Buoyant financial sector predicts a rosy 2022 after Covid recovery

Buoyant financial sector predicts a rosy 2022 after Covid recovery

Traders at Marikiti market, Nairobi. [Elvis Ogina, Standard] Financial sector players, including banks, Saccos, insurers and digital lenders expect a continued rebound in 2022 pegged on improving economic activities amid persisting Covid-19 infections.

Kenya will in March mark two years since the pandemic struck the country. But CEOs and regulators in the financial sector say the sector has turned the corner.

For banks, their results validate their point that while 2020 was a survival year and 2021 a recovery one, the New Year presents an opportunity to consolidate the gains. READ MORE

Banks’ seven-month profit before tax to July had already surpassed the full-year performance for 2020, with the growth trend persisting up to September.

Kenya Bankers Association (KBA) Chief Executive Habil Olaka says the rebound during the year was in line with the clearing economic hardships among businesses and individuals.

“In 2021, not only did provisions for defaults go down because the future was looking better than in 2020, but also a number of provisions were reversed. The accounts have been recovering from Covid-19,” he said.

With non-performing loans dropping and businesses in sectors such as agriculture, manufacturing and real estate stepping up their activities, the banking sector believes it will be at the forefront in taking the economy to the next level.

Mr Olaka said banks have now positioned themselves to support the growth segments of the economy, such as micro, small and medium-sized enterprises.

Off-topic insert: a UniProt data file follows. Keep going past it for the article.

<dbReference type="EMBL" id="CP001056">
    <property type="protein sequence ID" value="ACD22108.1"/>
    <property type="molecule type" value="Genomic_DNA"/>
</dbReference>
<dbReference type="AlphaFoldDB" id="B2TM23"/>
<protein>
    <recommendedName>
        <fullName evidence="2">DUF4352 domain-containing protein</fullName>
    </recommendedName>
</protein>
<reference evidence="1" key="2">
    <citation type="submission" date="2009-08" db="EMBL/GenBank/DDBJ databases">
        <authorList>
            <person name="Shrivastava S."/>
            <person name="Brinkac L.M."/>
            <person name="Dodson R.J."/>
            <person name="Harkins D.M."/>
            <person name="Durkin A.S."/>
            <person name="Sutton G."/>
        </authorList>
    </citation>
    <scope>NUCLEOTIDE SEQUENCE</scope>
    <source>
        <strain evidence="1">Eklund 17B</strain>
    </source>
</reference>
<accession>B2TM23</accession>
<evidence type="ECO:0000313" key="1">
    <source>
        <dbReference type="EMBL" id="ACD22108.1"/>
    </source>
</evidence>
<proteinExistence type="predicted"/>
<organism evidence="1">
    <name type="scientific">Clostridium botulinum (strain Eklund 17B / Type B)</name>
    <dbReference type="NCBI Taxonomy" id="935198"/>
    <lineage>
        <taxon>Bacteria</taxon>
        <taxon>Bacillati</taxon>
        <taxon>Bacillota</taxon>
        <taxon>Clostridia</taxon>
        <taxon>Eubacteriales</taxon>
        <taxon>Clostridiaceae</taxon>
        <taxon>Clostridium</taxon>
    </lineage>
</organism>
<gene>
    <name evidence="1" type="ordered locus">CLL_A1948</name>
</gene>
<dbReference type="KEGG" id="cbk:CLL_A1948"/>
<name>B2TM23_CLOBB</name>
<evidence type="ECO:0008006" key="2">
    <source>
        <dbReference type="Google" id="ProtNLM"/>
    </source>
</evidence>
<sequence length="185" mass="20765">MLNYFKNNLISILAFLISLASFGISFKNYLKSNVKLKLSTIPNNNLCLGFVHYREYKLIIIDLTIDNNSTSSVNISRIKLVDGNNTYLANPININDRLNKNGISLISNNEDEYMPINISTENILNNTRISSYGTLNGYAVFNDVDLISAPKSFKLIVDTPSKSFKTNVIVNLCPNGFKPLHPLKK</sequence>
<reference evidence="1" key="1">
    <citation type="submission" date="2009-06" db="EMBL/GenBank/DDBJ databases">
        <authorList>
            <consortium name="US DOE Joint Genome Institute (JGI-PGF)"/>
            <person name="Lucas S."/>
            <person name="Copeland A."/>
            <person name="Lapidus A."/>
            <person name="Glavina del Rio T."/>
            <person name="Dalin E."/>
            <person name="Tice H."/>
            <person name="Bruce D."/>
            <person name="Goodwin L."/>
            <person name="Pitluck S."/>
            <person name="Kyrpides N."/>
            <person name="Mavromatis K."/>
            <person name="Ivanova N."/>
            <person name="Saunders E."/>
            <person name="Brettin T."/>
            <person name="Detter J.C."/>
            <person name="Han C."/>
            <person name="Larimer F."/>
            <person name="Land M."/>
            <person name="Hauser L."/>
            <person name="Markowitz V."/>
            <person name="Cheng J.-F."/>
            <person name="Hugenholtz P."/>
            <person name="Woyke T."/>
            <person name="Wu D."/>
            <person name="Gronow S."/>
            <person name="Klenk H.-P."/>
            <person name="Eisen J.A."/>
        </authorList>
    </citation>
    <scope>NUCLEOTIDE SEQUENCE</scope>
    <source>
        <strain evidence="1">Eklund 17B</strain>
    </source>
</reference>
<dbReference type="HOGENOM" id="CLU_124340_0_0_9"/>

“Banks provide the oil that lubricates the moving parts of the economy. So as the economy continues to pick up, banks can provide the necessary liquidity. This coming 2022 should be a much better year compared to 2021,” he said.

For digital lenders, it has been a year of mixed reactions. They have spent the whole year outside credit reference bureaus (CRBs) after the Central Bank of Kenya (CBK) ejected them in April 2019.

In the absence of CRB, digital lenders said the motivation for customers to repay loans dropped, forcing them to cut lending.But they are closing the year on a good note after CBK published draft Digital Credit Providers Regulations, 2021 that will, among other things, usher them back to CRB platforms.“We started the year unregulated, but we are closing on a positive note. We are excited about the prospects of working together with the Data Commissioner and CBK next year,” said Digital Lenders Association of Kenya Chairman Kevin Mutiso.“I expect a significant increase in lending to individuals and […]

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